What Is a Good Tender Roast?

The most tender oven roasts are those with plenty of fat marbling and come from the least-exercised parts of the cow.
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Sunday meals with the family, dinner parties, cooking for a loved one on a romantic evening — a good roast serves as the centerpiece to a meaningful meal. But with the various types of cuts available, arming yourself with knowledge of the best roast cut can take your cooking up a notch.



The most tender oven roasts are those that have plenty of fat marbling and come from the least-exercised parts of the cow.

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Choosing a Good Roast

The best roasts typically come with the most expensive price tags and heavy amounts of fat marbling. To purchase a good roast, the following tips can help you shop for top-quality meat:

  • Look for the right cuts. According to the USDA, cuts from the minimally used part of the animal, which include the tenderloin, rib, front end and forequarter, always offer the most tenderness. Because they only make up a small portion of the entire animal, they stay in demand and can command a premium price.

  • The rib section of the cow produces the most tender, and often the most flavorful, roasts. When shopping, look for first cut, second cut and ribeye.

  • The first cut, also known as prime rib, loin end or small end, is the most flavorful.

  • The second cut, which comes from the ribs' large end, is as tender as the prime rib cut, but it is slightly less tasty.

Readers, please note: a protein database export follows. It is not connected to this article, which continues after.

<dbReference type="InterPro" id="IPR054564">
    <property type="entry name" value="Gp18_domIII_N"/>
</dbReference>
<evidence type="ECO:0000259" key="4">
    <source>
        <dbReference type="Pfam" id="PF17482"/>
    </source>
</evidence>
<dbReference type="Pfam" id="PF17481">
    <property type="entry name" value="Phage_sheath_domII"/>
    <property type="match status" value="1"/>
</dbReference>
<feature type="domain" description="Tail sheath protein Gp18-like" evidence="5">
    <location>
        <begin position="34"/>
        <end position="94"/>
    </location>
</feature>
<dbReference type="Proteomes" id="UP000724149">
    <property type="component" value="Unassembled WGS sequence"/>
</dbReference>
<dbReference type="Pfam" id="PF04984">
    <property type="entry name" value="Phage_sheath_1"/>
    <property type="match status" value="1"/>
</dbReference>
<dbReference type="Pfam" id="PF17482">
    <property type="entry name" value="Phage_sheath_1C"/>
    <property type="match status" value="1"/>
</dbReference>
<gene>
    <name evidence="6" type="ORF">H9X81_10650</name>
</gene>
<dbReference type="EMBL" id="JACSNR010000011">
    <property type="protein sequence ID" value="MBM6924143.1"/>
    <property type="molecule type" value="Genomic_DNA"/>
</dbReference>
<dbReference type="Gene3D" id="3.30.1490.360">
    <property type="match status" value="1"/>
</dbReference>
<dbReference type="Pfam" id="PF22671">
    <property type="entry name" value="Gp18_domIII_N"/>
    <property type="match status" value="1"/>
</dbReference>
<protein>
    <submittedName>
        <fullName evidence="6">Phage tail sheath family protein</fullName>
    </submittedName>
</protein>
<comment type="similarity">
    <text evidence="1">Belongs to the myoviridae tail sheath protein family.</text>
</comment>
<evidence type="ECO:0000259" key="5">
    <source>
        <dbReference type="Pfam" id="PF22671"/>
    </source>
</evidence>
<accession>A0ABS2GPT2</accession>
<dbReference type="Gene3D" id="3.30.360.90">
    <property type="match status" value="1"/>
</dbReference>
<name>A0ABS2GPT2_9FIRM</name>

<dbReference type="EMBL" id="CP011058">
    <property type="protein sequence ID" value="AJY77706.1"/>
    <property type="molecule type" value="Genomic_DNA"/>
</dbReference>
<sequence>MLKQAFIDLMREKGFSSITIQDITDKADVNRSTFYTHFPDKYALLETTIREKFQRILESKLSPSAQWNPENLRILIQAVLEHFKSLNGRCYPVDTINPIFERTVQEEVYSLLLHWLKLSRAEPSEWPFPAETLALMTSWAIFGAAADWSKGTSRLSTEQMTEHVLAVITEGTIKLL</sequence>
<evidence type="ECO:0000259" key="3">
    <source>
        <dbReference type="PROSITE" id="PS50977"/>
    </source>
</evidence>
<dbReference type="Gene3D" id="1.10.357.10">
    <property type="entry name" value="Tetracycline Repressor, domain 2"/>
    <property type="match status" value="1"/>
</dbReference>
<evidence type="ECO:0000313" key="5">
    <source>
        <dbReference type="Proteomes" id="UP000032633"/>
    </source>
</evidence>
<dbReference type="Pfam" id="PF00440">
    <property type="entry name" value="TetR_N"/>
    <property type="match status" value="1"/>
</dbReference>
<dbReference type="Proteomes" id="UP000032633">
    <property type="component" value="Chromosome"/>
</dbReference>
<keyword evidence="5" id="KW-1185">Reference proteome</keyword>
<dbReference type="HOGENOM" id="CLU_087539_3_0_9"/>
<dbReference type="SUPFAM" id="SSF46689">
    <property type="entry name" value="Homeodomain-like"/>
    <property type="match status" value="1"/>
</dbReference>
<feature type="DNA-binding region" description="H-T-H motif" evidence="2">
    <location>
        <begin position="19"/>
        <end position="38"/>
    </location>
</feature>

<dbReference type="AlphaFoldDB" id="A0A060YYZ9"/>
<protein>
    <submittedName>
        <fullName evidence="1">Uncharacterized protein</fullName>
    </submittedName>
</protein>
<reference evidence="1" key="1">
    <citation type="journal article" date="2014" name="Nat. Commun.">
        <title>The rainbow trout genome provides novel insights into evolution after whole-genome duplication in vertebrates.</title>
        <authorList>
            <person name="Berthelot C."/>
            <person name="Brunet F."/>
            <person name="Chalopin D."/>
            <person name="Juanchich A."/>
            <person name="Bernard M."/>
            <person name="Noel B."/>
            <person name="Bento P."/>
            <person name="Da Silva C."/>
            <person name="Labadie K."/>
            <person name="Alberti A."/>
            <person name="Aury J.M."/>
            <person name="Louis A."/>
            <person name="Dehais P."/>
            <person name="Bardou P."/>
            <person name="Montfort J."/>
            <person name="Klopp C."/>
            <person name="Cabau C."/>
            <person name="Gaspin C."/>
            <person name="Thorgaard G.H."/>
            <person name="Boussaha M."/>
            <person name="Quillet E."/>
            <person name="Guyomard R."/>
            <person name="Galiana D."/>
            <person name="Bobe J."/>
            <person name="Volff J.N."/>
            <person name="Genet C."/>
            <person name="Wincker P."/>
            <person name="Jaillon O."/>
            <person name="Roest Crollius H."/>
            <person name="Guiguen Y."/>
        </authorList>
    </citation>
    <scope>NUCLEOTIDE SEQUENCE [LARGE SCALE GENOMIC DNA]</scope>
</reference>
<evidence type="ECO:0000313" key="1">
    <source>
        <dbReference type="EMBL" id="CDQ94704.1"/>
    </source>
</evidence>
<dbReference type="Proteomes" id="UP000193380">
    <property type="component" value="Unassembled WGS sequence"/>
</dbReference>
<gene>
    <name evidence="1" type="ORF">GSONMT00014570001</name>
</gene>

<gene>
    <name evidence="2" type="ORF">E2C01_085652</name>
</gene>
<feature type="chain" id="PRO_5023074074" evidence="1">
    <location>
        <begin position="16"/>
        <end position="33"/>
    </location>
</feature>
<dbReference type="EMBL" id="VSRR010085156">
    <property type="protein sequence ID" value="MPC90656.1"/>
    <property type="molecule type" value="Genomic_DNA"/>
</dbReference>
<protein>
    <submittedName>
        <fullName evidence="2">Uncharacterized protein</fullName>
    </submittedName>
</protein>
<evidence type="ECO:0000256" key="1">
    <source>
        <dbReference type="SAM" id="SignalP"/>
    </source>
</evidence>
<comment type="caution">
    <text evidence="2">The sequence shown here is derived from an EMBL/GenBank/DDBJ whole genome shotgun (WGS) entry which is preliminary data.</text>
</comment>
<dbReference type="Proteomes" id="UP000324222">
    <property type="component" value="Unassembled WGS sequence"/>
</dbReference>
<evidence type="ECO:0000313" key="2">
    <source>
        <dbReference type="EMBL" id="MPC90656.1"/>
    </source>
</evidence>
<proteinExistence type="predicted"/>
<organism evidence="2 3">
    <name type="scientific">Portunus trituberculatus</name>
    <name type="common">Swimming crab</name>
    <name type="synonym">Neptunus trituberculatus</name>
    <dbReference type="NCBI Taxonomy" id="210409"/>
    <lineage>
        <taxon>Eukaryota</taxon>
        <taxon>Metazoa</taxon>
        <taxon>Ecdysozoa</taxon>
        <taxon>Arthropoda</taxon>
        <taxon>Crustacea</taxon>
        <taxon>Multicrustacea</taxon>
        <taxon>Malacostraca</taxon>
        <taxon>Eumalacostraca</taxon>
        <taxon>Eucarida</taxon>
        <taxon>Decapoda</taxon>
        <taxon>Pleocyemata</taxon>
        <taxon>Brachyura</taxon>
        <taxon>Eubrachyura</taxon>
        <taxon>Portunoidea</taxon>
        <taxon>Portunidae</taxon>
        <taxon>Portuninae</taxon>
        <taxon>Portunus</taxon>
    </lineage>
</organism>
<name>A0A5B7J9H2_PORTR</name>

• The short loin (also known as tenderloin), which sits behind the ribs and in front of the sirloin, also contains tender, savory meat. Like the roasts from the rib section, tenderloin retains most of its tenderness whether cooked to medium-rare, medium or well-done.

Cooking Tips for Roasts

For beginner chefs, cooking meat can often feel intimating. To get you started, follow these tips to not waste meat, cook your protein in a healthy way and stay on budget:

  • For a rib roast, you should cook at least 1/2 pound per person and buy it at least two ribs thick, per the USDA.

  • The ribeye, the meaty, boneless heart of the standing rib, offers slightly less tenderness and savory taste than other rib cuts. For a ribeye roast, you should allow for at least a third of a pound per person, according to the USDA.

  • Keep it low fat, if desired. If eating healthy is a high priority for you, consider braising a leaner cut of beef, such as a top or bottom round roast, to make a tender and flavorful pot roast. Meat that comes from the chuck portion of the cow contains plenty of well-exercised muscle and connective tissue that creates a toughness. When braised over low temperatures for a long period of time, however, the beef becomes tender. When cooking, you should allow for at least one-third of a pound per person, per the USDA.

  • Make a pot roast with a cheaper cut. According to the USDA, the best roast for pot roast is a shoulder arm, which is a less pricey cut. You can either braise the shoulder arm for two to three hours or cook it over low temperatures in a slow cooker. You can also add vegetables for a well-rounded dish. As an added bonus, according to an October 2015 study from the Iranian Journal of Public Health, intake of vegetables can reduce the risk of chronic diseases and help manage body weight.

  • To help avoid food-borne illnesses, you shouldn't keep roasts more than three to five days in the refrigerator or more than four to 12 months in the freezer, according to Foodsafety.gov.


Once you begin mastering roasts, you can try out this LIVESTRONG.com Supper Veggie Fried Rice recipe as a complementary side dish, which has just 295 calories per serving and 9 grams of fat.

Read more: 6 Meaty Recipes You'll Never Guess Are Super Low in Saturated Fat




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